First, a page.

If you’re anything like me, you’ve got a few hundred books you’d still like to read. With the speed at which new works enter the scene, that number goes up more often than down; and that’s not taking into account the jaw-dropping number of periodicals and Internet articles you’d like to read ‘if you only had the time’.
Obviously, as you read more, you tend to grow better at it over time. If that’s not enough, there’s always speed reading - a collective name for a number of reading techniques that allow you to crank up your reading speed like you wouldn’t believe.
There are a number of ways you can practice your speed reading, like the valuable tip to stop musing the words in your mind. One way to get rid of this annoying habit is by tracing the words on a page with your finger faster than you can subvocalise. Or you can use any of an assortment of top notch speed reading tools available to the masses, some which were previously covered at MakeUseOf.
This article focuses on such tools that are available on the iPad, so you can practice your speed reading wherever you are.
Quickreader is a speed reading tool available for the iPhone, iPod Touch and the iPad. Rather than taking the conventional approach, QuickReader shows the full text on your iPad screen, and uses highlights to set the pace. It’ll be a bit harder to keep up this way, with nothing preventing you from lagging behind or rereading parts of the text, but it provides a better representation of where you’ll eventually want to end up.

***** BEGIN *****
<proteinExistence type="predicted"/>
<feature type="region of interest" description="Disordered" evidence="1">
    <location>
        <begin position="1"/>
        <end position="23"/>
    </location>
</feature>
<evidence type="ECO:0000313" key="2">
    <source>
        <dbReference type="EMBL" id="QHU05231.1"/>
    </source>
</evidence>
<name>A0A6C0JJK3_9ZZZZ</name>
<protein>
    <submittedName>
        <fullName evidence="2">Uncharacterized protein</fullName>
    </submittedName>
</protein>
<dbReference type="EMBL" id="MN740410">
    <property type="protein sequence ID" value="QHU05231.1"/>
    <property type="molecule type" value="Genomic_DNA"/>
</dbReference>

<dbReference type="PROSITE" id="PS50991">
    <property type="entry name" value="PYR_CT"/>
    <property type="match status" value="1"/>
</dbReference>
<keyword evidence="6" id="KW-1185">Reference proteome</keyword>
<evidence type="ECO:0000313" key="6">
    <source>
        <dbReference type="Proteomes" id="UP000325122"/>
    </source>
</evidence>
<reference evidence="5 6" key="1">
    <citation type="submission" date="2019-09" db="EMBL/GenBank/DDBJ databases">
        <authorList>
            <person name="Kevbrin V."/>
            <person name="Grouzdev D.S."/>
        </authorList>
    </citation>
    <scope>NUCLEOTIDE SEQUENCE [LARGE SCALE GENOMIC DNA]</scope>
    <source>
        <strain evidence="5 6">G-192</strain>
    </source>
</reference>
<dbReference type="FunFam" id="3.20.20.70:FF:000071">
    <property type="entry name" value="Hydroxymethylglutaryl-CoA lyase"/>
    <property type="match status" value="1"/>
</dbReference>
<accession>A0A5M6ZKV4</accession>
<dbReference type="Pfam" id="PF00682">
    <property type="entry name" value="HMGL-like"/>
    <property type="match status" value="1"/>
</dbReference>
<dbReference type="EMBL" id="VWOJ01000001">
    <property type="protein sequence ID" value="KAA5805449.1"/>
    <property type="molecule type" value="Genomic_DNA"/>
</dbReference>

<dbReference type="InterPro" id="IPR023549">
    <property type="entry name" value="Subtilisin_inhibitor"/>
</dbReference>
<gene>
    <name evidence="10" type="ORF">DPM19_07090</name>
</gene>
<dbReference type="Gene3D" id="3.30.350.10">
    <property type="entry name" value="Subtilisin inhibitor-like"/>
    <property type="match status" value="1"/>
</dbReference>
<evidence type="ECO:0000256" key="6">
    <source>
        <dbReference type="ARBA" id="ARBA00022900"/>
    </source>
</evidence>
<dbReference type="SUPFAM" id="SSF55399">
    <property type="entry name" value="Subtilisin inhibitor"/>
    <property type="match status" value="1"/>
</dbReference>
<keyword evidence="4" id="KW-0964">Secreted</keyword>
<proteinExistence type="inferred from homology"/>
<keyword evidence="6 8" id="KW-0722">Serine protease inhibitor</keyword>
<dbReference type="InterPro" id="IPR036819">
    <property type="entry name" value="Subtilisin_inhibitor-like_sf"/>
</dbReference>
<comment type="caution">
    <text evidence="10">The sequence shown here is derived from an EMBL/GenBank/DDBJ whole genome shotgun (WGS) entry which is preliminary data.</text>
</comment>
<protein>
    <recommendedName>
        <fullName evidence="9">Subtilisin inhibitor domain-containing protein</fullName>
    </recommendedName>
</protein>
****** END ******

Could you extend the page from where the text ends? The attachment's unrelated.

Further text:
There’s a free version of QuickReader available as well, with a limited number of books preloaded into the application. The full version, which retails at just under $5, allows you to load your own books onto the device as well. As you might be interested in knowing, full version application variants for young,Spanish, German and French readers are available as well.
Like most speed reading applications, Read Quick flashes blocks of words across the screen at a pre-set pace. In the case of Read Quick, that’s one word at a time. Whenever you’re reading this way, you can double-tap the screen to change the reading speed (you’ll want it to increase in the long run), and see how long it’ll take you to finish the article at a preset page.
When you’re done, you can view some quick stats and use the share buttons below the article the share the article in question and brag about your reading prowess.
What makes Read Quick interesting in my eyes is that it plugs into a number of quality long format story sources and news essentials, like LongReads and Talking Points Memo. Alternatively, you can connect Read Quick to your Instapaper account, and read those articles you neglected during your adventures on the web. Whatever source you pick, the articles are eventually displayed in a list with titles and summaries, which is not only easy on the eyes, but also displays the time it’ll take you to finish each article at the current rate of words per minute.
Acceleread is the power horse of iPad speed reading applications. You can pick your material from the extensive preloaded library, or import your own, and use both speed reading styles outlined above (word flash, or moving highlights) to work up your pace. But that’s just the tip of the iceberg.
Acceleread’s greatest asset is its dynamic training course, which leads you through a number of different exercises and incorporates your performance during them in its design. Alternatively, you can use any of the multiple practice modes using the preloaded or your own material, and check your performance using Acceleread’s built-in speed reading tests. Yes, the application costs nearly double of the two previous, but has more than double the functionality.
Have you ever given speed reading a try? Do you want to? Let us know what motivates you – or what’s keeping you back – in the comments section below the article.